Questions About Surgical Site Infections

A hospital is supposed to be a place of healing, where patients go to be made better. When you or a loved one is in the hospital for a surgical procedure, you expect you will be treated properly and not exposed to any unnecessary danger. However, there is a growing epidemic of bacterial infections, injuring more than 500,000 surgical patients each year. Almost all of these infections could have been prevented with proper hygiene, following standard procedures and avoiding dangerous medical equipment.

What causes hospital-acquired and surgical site infections?

The direct cause of hospital-acquired infections (HAIs), including surgical site infections (SSIs), is bacteria. When bacteria enter your body through a surgical incision, they multiply and release toxins that damage your body's cells. Sometimes your body's immune system fights off the infection, but sometimes it does not.

How dangerous are these infections?

It depends. If you catch strep throat from someone in a hospital, that technically would be a hospital-acquired infection, or HAI. However, some truly deadly bacteria are known for causing HAIs, and one such killer, MRSA (Methicillin-Resistant Staphylococcus Aureus), is on the rise in the United States. MRSA cannot be cured with normal antibiotics because it has developed a resistance to their effects.

Surgical site infections are especially dangerous because the surgical incision allows bacteria greater access to your body and vital organs. Internal SSIs can lead to septicemia, organ failure, low blood pressure, and even death.

Can SSIs be prevented?

Yes, SSIs are preventable. Proper cleanliness and sanitation procedures are standard practice in all U.S. medical facilities, and doctors and nurses strive to keep their hospitals and offices as germ-free as possible. However, sometimes mistakes are made and infections can occur.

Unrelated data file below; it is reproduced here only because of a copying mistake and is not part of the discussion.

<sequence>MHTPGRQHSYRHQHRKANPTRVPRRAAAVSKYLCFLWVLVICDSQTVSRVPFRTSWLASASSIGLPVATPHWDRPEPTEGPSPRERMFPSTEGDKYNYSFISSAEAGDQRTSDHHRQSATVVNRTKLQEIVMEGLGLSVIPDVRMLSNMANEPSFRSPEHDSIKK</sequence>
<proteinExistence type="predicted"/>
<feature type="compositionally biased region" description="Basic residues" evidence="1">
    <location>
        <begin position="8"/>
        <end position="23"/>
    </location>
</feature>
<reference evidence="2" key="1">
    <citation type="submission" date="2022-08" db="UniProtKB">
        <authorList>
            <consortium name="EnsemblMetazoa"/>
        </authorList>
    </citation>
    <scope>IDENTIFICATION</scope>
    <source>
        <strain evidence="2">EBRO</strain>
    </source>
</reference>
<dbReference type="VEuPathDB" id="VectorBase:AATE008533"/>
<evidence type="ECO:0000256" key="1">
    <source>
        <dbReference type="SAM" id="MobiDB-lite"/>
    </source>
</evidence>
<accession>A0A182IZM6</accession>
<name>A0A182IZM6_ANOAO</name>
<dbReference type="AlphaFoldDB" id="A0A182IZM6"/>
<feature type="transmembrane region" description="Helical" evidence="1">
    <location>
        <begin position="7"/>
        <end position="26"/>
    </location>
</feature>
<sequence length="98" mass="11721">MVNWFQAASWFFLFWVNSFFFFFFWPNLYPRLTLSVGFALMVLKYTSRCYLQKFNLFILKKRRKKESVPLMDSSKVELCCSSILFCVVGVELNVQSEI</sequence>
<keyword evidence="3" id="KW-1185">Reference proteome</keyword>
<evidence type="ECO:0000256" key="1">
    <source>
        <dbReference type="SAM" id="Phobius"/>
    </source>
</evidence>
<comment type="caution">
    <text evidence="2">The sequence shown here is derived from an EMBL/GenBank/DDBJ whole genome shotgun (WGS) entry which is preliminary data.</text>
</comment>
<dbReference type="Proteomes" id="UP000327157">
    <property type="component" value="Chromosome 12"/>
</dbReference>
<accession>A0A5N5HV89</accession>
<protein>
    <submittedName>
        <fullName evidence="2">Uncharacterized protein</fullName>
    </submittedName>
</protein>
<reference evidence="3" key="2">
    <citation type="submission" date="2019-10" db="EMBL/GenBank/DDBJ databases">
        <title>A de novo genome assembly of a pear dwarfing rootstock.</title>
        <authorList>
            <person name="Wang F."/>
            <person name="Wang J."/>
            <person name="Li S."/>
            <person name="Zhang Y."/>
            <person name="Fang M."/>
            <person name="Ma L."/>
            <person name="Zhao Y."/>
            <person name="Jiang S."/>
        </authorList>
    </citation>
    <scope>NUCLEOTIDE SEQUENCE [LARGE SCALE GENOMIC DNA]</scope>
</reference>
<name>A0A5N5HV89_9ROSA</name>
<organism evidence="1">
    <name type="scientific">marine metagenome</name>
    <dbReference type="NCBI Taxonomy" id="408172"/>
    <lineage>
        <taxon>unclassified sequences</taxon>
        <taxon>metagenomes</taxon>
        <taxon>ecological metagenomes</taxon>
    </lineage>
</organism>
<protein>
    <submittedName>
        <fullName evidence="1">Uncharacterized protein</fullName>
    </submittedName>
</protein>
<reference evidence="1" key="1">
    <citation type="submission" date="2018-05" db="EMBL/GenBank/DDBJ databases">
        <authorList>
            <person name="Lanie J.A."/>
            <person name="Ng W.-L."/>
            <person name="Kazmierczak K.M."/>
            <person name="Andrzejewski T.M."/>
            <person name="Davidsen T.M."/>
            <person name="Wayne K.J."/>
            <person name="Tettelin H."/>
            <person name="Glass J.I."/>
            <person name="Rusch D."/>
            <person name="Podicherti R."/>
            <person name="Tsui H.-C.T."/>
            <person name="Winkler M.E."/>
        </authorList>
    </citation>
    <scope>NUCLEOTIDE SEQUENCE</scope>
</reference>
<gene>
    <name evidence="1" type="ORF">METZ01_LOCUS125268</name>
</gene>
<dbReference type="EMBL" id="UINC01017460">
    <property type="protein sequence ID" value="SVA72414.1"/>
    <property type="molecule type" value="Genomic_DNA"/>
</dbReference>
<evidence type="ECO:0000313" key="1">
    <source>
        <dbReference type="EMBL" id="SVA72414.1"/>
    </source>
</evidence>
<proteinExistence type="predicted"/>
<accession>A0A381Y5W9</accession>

There is some evidence that contaminated Forced Air Warming systems used in operating rooms nationwide cause wound contamination and may increase the risk of SSIs, which they were designed to prevent. When rising, dirty hot air escapes from the devices and interferes with the Laminar Flow system that blows purified air over the surgical site. Bacteria can be deposited into the incision site. Even worse, many of the hot air blowers are internally contaminated with germs and blow millions of germ-sized particles in the operating room each hour.

What are my legal options in the case of a SSI?

Depending on the circumstances of your case, you may be able to sue the hospital or forced-air warming manufacturer for your injury. The experienced injury lawyers of Kennedy Hodges, L.L.P in Houston will help you build your legal case and recover compensation you deserve if you have acquired a serious infection due to negligence.

To schedule a free consultation with our Houston medical injury lawyers, please contact Kennedy Hodges, L.L.P today.